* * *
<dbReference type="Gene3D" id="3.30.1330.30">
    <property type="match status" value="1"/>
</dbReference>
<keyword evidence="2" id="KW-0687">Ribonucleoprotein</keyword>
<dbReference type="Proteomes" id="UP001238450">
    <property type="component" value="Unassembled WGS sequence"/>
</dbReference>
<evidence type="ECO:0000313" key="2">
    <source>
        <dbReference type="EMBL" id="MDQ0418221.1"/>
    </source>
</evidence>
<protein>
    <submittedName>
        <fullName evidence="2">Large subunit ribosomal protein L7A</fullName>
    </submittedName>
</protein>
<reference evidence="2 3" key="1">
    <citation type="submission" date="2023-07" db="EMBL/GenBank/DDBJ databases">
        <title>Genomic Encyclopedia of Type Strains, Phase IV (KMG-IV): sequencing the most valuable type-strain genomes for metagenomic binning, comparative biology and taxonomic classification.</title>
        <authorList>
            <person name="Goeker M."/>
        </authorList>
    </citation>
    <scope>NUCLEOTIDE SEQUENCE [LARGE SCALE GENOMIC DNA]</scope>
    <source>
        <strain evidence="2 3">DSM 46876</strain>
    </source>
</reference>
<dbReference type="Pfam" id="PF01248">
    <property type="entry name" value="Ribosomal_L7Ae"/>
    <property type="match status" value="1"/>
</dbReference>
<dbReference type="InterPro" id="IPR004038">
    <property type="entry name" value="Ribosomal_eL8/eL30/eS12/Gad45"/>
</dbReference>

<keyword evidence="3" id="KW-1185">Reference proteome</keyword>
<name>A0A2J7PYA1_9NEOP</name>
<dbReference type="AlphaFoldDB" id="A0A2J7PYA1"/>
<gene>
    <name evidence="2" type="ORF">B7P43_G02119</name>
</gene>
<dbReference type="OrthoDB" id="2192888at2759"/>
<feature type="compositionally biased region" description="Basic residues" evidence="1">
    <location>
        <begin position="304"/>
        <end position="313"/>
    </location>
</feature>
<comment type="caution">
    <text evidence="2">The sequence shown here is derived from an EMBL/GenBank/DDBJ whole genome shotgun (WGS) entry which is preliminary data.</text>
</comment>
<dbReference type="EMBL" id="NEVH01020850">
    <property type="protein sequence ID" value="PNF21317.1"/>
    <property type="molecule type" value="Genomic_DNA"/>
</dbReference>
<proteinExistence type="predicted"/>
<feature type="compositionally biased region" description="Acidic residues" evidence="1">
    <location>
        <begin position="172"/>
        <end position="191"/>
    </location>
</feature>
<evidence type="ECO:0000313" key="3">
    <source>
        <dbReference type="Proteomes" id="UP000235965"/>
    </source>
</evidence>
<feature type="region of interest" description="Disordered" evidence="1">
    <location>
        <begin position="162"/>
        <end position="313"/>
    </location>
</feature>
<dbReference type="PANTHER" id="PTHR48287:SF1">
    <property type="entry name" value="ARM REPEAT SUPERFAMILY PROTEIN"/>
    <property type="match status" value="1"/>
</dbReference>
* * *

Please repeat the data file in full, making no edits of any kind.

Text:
<dbReference type="Gene3D" id="3.30.1330.30">
    <property type="match status" value="1"/>
</dbReference>
<keyword evidence="2" id="KW-0687">Ribonucleoprotein</keyword>
<dbReference type="Proteomes" id="UP001238450">
    <property type="component" value="Unassembled WGS sequence"/>
</dbReference>
<evidence type="ECO:0000313" key="2">
    <source>
        <dbReference type="EMBL" id="MDQ0418221.1"/>
    </source>
</evidence>
<protein>
    <submittedName>
        <fullName evidence="2">Large subunit ribosomal protein L7A</fullName>
    </submittedName>
</protein>
<reference evidence="2 3" key="1">
    <citation type="submission" date="2023-07" db="EMBL/GenBank/DDBJ databases">
        <title>Genomic Encyclopedia of Type Strains, Phase IV (KMG-IV): sequencing the most valuable type-strain genomes for metagenomic binning, comparative biology and taxonomic classification.</title>
        <authorList>
            <person name="Goeker M."/>
        </authorList>
    </citation>
    <scope>NUCLEOTIDE SEQUENCE [LARGE SCALE GENOMIC DNA]</scope>
    <source>
        <strain evidence="2 3">DSM 46876</strain>
    </source>
</reference>
<dbReference type="Pfam" id="PF01248">
    <property type="entry name" value="Ribosomal_L7Ae"/>
    <property type="match status" value="1"/>
</dbReference>
<dbReference type="InterPro" id="IPR004038">
    <property type="entry name" value="Ribosomal_eL8/eL30/eS12/Gad45"/>
</dbReference>

<keyword evidence="3" id="KW-1185">Reference proteome</keyword>
<name>A0A2J7PYA1_9NEOP</name>
<dbReference type="AlphaFoldDB" id="A0A2J7PYA1"/>
<gene>
    <name evidence="2" type="ORF">B7P43_G02119</name>
</gene>
<dbReference type="OrthoDB" id="2192888at2759"/>
<feature type="compositionally biased region" description="Basic residues" evidence="1">
    <location>
        <begin position="304"/>
        <end position="313"/>
    </location>
</feature>
<comment type="caution">
    <text evidence="2">The sequence shown here is derived from an EMBL/GenBank/DDBJ whole genome shotgun (WGS) entry which is preliminary data.</text>
</comment>
<dbReference type="EMBL" id="NEVH01020850">
    <property type="protein sequence ID" value="PNF21317.1"/>
    <property type="molecule type" value="Genomic_DNA"/>
</dbReference>
<proteinExistence type="predicted"/>
<feature type="compositionally biased region" description="Acidic residues" evidence="1">
    <location>
        <begin position="172"/>
        <end position="191"/>
    </location>
</feature>
<evidence type="ECO:0000313" key="3">
    <source>
        <dbReference type="Proteomes" id="UP000235965"/>
    </source>
</evidence>
<feature type="region of interest" description="Disordered" evidence="1">
    <location>
        <begin position="162"/>
        <end position="313"/>
    </location>
</feature>
<dbReference type="PANTHER" id="PTHR48287:SF1">
    <property type="entry name" value="ARM REPEAT SUPERFAMILY PROTEIN"/>
    <property type="match status" value="1"/>
</dbReference>